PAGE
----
When enabled, Twitter’s new setting will temporarily block accounts sending tweets that it deems harmful, offensive or repetitive.
Twitter is trialling a new feature called Safety Mode which will try to detect when accounts are sending potentially harmful or insulting tweets. When tweets are picked up by this feature, the user’s account will automatically block the offending account for seven days.
Twitter said its technology will “assess the likelihood of a negative engagement by considering both the tweet’s content and the relationship between the tweet author and replier”. This means that blocks won’t come into effect between two users who interact frequently, so playful banter shouldn’t accidentally be mistaken for offending content.
The feature won’t be rolled out for everyone just yet but will be implemented for select members of a feedback group. Those in the group will be able to turn on Safety Mode through the Twitter privacy settings.
When Safety Mode detects harmful content, the offending account will be unable to follow the user’s account, see their tweets or send any direct messages until the seven days have elapsed.
Safety Mode users will be able to see the tweets that caused the automated intervention, as well as the details of the blocked account. Before the block period ends, the user will receive a notification with a recap of this information so they can make any further necessary decisions.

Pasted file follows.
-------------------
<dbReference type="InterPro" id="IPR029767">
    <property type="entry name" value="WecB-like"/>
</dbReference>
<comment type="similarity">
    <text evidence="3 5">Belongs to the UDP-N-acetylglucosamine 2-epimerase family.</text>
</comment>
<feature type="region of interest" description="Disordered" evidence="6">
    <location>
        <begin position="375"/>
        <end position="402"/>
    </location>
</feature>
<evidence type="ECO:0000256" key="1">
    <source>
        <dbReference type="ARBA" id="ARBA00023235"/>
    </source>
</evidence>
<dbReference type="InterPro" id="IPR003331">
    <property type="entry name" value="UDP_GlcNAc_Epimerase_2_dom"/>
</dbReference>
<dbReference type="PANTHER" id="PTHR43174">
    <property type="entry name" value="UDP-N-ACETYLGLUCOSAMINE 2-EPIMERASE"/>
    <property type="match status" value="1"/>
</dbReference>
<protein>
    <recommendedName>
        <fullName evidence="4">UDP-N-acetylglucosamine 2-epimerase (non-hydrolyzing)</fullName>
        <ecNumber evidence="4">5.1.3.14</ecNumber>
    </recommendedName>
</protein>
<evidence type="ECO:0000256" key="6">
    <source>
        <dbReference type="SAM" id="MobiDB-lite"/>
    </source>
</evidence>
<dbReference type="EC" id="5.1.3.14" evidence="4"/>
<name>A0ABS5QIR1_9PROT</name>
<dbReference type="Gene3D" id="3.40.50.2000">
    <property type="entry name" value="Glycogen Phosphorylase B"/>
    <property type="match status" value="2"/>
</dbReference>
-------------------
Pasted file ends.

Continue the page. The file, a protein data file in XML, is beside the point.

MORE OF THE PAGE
“We won’t always get this right and may make mistakes, so Safety Mode autoblocks can be seen and undone at any time in your settings,” Twitter explained. “We’ll also regularly monitor the accuracy of our Safety Mode systems to make improvements to our detection capabilities.”
Twitter also highlighted that it conducted prior feedback sessions with expert partners in online safety, mental health and human rights. Its Trust and Safety Council was a large part of this, with contributing members asked their opinions and advice.
“As members of the Trust and Safety Council, we provided feedback on Safety Mode to ensure it entails mitigations that protect counter-speech while also addressing online harassment towards women and journalists,” said Article 19, a human rights organisation centred on digital rights and equality.
“Safety Mode is another step in the right direction towards making Twitter a safe place to participate in the public conversation without fear of abuse.”
Twitter particularly emphasised online gender-based violence as an area of concern. It said that it held a number of discussions on how best to implement customisation for features like Safety Mode.
The social media platform has lately been busy tweaking its features. It received flak for its updated font and visual design and also retired its Fleets temporary content feature. The company previously said that it planned to spend additional funds this year on research and development.